14ymedio, Yoani Sanchez, Havana, 22 June 2016 — Rupture can only be possible if there was once an agreement, a relationship or love. In the eyes of Latin America, Brexit seems like the story of a mature friend embroiled in the bitter litigation of a divorce, provoking a certain envy in those who have never managed to mate. In this world, while some arrange their departure from an alliance, others yearn for the marriage of an agreement.
When the British vote this Thursday on a referendum to decide whether the United Kingdom will remain in or leave the European Union, the major impact of in Latin America should be a reflection on unitary structures, their reason for being and their fragility. On a continent where, in recent years, there have been innumerable groups, alliances and regional councils, each one more ineffective than the last, comparisons are inevitable.
The dozens of entities and coalitions, whose initials, logos and premises surround us everywhere in Latin America, pompously hold inaugural summits with family photos filled with heads of state, but in practice and in real life they are of very little use. Latin America has not even achieved full freedom of movement for its citizens within its own borders, a theme that takes on a seriousness in the face of the strict requirements Cubans need to meet to visit neighboring countries.
The history of the political community called the European Union, even if one of its parties chooses to leave this week, is that of the hard road of conciliation, the journey of dialog with all its obstacles and its search for points in common. Why haven’t Latin Americans extended an embrace in our area to create a legal framework that facilitates easier migration, investment and exchanges for our inhabitants?
Few areas on this planet show so many linguistic, cultural and historical similarities as that found between the Rio Grande and Patagonia. These similarities make the fragmentation exhibited in so many regulations increasingly incomprehensible, in an area where many governments have chosen to join in their “little groups” based more on ideological affinities than on their responsibilities to their peoples.
The reason for so much disunity – contrary to the common points of our identity that work to bind us together – are a sign of the egotism of the executives and the shortsightedness of the foreign ministries.
The Community of Latin American and Caribbean States (CELAC), created to emulate the Organization of American States (OAS) while leaving out the “uncomfortable” United States and Canada, does not advance beyond symbolic statements. At its last meeting in Ecuador, held in January, its most “concrete” achievement was to express support for the states participating in the Colombia peace process and to congratulate the government of Juan Manuel Santos. After long organization and with the concurrence of the delegates from the 33 member countries, the intergovernmental organization didn’t move beyond paraphernalia to results and was incapable of taking on and proposing solutions to the great challenges of the continent.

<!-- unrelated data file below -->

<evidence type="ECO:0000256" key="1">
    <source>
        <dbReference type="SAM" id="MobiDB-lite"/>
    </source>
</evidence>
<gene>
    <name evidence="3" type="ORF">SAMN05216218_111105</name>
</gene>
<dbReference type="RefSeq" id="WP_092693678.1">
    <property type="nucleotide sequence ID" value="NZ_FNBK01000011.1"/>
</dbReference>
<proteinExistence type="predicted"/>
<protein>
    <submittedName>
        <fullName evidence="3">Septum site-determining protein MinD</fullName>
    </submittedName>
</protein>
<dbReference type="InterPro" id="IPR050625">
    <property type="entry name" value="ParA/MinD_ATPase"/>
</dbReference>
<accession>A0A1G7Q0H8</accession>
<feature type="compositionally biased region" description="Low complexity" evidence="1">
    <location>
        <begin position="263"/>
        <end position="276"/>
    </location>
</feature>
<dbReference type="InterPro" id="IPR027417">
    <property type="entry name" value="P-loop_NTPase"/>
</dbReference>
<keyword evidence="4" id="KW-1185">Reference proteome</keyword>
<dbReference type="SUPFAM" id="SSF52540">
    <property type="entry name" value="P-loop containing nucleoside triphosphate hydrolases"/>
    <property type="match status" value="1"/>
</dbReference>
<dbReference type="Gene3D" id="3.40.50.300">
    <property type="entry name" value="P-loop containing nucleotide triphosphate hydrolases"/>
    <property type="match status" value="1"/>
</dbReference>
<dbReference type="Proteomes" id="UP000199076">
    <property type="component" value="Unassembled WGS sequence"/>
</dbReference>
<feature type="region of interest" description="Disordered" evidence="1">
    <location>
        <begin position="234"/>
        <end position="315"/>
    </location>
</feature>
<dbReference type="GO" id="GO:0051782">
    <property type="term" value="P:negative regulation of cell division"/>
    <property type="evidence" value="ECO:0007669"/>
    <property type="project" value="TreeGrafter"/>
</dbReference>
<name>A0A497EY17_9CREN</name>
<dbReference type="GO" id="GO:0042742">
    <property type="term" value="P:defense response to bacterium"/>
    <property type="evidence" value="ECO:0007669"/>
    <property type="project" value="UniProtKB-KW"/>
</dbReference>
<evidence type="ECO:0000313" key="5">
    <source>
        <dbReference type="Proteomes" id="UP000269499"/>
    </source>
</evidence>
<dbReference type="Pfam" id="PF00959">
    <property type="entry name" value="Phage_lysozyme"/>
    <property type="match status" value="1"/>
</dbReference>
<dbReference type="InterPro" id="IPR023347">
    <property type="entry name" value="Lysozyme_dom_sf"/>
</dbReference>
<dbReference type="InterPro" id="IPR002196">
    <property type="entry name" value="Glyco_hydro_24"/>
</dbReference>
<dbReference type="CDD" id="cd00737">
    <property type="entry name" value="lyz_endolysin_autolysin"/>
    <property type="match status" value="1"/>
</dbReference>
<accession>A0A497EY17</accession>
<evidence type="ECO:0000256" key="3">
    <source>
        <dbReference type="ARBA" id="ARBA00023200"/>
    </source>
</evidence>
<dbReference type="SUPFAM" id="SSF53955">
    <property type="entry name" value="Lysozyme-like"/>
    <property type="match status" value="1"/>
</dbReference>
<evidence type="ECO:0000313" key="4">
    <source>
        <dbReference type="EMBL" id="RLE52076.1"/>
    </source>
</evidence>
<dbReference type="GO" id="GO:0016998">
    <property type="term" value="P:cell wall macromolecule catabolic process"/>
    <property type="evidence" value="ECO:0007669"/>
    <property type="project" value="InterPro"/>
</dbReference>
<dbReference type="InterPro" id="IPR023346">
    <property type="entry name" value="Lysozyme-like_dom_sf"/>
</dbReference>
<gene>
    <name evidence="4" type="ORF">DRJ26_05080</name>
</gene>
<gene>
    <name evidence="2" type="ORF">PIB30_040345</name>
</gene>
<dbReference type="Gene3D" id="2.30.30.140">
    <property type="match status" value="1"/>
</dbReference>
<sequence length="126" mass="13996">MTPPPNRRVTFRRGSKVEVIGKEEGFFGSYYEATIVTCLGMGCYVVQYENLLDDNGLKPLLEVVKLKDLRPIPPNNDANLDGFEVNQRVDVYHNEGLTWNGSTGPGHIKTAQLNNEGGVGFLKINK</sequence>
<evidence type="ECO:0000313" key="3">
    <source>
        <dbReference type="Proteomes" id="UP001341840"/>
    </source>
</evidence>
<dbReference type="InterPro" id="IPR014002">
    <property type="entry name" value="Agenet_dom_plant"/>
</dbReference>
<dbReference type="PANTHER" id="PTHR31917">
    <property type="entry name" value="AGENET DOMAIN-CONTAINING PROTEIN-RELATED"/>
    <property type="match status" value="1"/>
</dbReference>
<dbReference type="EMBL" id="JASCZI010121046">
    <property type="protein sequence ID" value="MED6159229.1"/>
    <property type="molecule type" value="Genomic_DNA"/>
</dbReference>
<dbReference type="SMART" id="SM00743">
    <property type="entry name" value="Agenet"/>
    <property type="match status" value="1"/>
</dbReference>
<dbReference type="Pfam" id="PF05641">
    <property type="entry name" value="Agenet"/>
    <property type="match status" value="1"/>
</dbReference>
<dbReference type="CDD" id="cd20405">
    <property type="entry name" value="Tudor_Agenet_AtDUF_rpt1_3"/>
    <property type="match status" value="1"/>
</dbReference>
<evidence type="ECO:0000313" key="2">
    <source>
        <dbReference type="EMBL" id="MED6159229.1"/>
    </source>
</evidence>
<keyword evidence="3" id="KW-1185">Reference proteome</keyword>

Even worse has been the outcome of the Bolivarian Alternative for the Americas (ALBA), inflated by the temperament of a populist politician who thought he could redesign his country and go on to define the contours of the map of Latin America. With the death of former Venezuelan president Hugo Chavez, this regional entity, defined by ideological exclusion and political commitment in exchange for oil, is like a pricked balloon: it has deflated.
Even the Central American Integration System (SICA) demonstrated its ineffectiveness during the Cuban migrant crisis which, in late 2015, raised the political temperature on the border between Costa Rica and Nicaragua. Tension over the unilateral decision of Daniel Ortega to close his border to Cubans caused Costa Rican President Luis Guillermo Solis to declare that “Costa Rica can not participate in these conditions in an Integration System that ignores solidarity.”
Mercosur, the alliance the has come closest to achieving the free movement of goods and services between its member states, is also faltering because it became too incestuous and too dependent on Brazil’s Planalto Palace, from which President Dilma Rousseff, one of its principal supporters, has departed as of a few weeks ago, in the midst of process in which she is accused of trying to disguise the country’s budget deficit.
Amid the rubble of so many failed organisms and so many acronyms condemned to the dustbin of history, the Pacific Alliance, comprising Chile, Mexico, Peru and Colombia, has chosen to “make it on their own” in a region where agreements are here today and gone tomorrow and organized groups bear more resemblance to gangs than to functional entities.
This Thursday, when the British decide to leave or remain in the European Union, at least they will have known the taste of coexistence, the bittersweet contrast that defines every marriage. We in Latin America remain chronically single, looking enviously toward the altar.